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CP Photo: Lisa Cunningham

Allegheny County Jail

Allegheny County Jail officials are reviewing how they provide medical care to better allocate resources.

The shared interdisciplinary patient care program, announced today by Superintendent Orlando Harper, began earlier this week shortly after the university-led survey found high levels of dissatisfaction with health care services among people in prison.

The University of Pittsburgh School of Social Work conducted a survey of inmates in 2021 and released the results in July. 66% of respondents expressed dissatisfaction with medical care in the pre-trial detention center. Common themes in the open-ended responses included long wait times for medical care, problems obtaining medication, not receiving adequate treatment, and problems with dental care.

The new interdisciplinary patient care program has a team of health professionals assigned to each level of the facility, rather than operating from a centralized location. This change is designed to ensure continuity of care, reduce wait times and better coordinate clinical needs.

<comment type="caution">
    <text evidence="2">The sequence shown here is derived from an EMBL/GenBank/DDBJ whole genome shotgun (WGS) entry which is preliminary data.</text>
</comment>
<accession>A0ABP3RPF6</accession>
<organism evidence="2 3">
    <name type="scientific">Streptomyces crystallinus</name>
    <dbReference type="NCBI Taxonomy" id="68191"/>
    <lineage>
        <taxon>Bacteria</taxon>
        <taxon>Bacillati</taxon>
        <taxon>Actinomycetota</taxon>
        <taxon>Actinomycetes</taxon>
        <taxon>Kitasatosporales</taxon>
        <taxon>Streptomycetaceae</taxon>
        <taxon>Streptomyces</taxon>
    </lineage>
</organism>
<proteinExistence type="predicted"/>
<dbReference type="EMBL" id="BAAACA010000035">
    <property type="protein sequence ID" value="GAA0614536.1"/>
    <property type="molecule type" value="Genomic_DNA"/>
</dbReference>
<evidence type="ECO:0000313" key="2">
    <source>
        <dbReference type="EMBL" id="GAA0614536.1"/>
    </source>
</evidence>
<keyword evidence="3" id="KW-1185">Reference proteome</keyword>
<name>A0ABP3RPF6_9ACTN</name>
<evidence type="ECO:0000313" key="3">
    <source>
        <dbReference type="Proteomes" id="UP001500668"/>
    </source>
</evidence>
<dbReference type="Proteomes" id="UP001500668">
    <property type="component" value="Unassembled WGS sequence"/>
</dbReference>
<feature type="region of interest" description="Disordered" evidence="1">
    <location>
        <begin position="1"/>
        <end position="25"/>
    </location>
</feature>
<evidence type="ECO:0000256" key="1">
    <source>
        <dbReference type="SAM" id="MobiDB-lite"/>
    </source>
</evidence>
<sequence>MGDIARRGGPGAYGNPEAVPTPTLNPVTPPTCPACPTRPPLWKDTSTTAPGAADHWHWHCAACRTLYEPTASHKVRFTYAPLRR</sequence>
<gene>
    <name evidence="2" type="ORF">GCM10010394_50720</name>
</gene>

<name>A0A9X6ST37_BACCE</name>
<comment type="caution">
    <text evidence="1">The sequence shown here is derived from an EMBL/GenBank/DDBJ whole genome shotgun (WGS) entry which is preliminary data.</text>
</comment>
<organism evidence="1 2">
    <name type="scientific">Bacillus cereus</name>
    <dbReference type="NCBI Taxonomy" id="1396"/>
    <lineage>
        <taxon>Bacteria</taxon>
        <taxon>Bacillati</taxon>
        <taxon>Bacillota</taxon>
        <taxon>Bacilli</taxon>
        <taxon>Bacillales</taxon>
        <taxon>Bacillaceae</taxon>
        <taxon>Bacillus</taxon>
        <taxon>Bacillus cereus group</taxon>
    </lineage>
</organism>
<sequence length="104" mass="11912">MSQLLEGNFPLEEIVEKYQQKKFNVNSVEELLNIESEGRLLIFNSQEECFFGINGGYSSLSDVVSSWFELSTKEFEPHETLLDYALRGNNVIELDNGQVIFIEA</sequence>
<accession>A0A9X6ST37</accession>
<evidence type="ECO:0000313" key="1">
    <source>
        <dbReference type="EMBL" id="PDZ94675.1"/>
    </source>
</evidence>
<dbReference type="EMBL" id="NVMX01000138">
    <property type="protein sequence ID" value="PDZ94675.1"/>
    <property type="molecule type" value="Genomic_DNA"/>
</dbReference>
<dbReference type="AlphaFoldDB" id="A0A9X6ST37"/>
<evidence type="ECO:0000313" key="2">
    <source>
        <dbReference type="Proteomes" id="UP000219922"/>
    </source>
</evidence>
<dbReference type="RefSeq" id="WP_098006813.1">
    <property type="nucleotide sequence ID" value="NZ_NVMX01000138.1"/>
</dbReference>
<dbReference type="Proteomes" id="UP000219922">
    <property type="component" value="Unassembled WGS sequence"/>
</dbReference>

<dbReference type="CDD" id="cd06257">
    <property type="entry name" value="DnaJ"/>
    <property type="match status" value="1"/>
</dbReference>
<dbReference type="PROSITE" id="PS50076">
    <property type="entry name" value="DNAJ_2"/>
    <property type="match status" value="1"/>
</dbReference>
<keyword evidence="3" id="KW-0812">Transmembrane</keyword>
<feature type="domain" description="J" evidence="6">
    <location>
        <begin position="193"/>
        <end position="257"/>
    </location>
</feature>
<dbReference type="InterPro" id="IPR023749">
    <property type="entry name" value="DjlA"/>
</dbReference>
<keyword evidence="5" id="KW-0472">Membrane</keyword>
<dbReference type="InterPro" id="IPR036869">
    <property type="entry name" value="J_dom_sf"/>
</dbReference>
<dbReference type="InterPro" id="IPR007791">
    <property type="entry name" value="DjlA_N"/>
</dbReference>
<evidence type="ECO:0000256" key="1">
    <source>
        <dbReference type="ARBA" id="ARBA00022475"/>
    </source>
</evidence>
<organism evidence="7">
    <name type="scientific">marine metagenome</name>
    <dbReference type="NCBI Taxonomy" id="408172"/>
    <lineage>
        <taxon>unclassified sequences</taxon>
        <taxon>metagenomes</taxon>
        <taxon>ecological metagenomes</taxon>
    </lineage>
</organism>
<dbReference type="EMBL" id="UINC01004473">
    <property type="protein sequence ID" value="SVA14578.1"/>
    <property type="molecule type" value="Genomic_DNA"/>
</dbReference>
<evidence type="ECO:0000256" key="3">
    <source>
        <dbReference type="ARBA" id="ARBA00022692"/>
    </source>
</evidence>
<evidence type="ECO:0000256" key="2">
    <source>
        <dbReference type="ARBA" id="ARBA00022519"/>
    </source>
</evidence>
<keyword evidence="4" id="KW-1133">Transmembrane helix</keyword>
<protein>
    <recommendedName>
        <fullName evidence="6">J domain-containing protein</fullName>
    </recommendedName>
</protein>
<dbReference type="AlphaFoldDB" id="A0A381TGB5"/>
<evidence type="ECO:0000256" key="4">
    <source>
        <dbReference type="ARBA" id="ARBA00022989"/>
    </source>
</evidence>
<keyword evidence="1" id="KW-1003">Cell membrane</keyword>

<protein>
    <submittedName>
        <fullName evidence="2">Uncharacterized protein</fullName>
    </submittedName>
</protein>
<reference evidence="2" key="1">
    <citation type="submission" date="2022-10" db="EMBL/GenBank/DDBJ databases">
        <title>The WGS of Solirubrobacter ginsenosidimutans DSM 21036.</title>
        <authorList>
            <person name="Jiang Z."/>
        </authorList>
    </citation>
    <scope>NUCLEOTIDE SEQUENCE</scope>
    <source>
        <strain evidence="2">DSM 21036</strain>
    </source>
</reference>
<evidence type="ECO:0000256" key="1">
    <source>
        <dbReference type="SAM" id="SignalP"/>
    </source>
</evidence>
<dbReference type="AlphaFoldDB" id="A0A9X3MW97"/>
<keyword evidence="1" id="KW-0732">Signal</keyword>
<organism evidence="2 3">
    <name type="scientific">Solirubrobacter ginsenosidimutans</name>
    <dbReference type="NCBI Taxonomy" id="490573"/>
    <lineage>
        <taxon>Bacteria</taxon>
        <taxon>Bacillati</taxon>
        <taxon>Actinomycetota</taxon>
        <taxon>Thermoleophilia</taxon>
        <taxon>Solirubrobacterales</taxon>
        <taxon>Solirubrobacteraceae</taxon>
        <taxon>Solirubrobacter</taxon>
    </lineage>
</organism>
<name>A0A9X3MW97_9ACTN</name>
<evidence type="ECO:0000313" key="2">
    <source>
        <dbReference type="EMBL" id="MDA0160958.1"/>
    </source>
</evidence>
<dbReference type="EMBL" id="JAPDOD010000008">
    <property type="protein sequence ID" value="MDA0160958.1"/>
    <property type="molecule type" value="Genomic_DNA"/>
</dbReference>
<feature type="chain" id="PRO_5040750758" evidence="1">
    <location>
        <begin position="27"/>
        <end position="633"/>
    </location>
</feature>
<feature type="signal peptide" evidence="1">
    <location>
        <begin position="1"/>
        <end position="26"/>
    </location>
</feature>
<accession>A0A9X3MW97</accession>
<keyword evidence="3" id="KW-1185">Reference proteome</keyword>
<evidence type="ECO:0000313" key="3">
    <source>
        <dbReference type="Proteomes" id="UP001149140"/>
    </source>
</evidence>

The teams are made up of county-hired medical practitioners and Allegheny health care providers under a contract between the jail and AHN. Each includes a physical health provider and a behavioral health provider from AHN, as well as a licensed practical nurse, a mental health professional and a corrections officer from the county.

“We’ve brought staff together to determine the most efficient way to serve patients, ensure rapid access to care and make sure problems are resolved as quickly as possible,” said Dr. Ashley Brinkman, the jail’s health administrator. “We have found very successful results and positive feedback from both our staff and our patients.”

The pilot program has been in place since August, and its success has led to a recent expansion to all levels of the facility, prison officials say.

The program is modeled after an outpatient medical facility, where providers assess people’s physical health care needs, according to a news release. If serious health problems arise, people are seen at the prison medical clinic on the same day. Administrators and staff hold weekly meetings to provide feedback and collect data.

The jail says the program will streamline the way health care is delivered to increase speed and efficiency, maximize the use of resources, create stronger provider-patient relationships and improve patient outcomes.

“We know that many people who are incarcerated have not had regular access to health care, which makes the services provided in the jail even more important to their safety,” Harper said. “This new approach to correctional health care at our facility, supported by our medical staff, will benefit everyone in our custody.”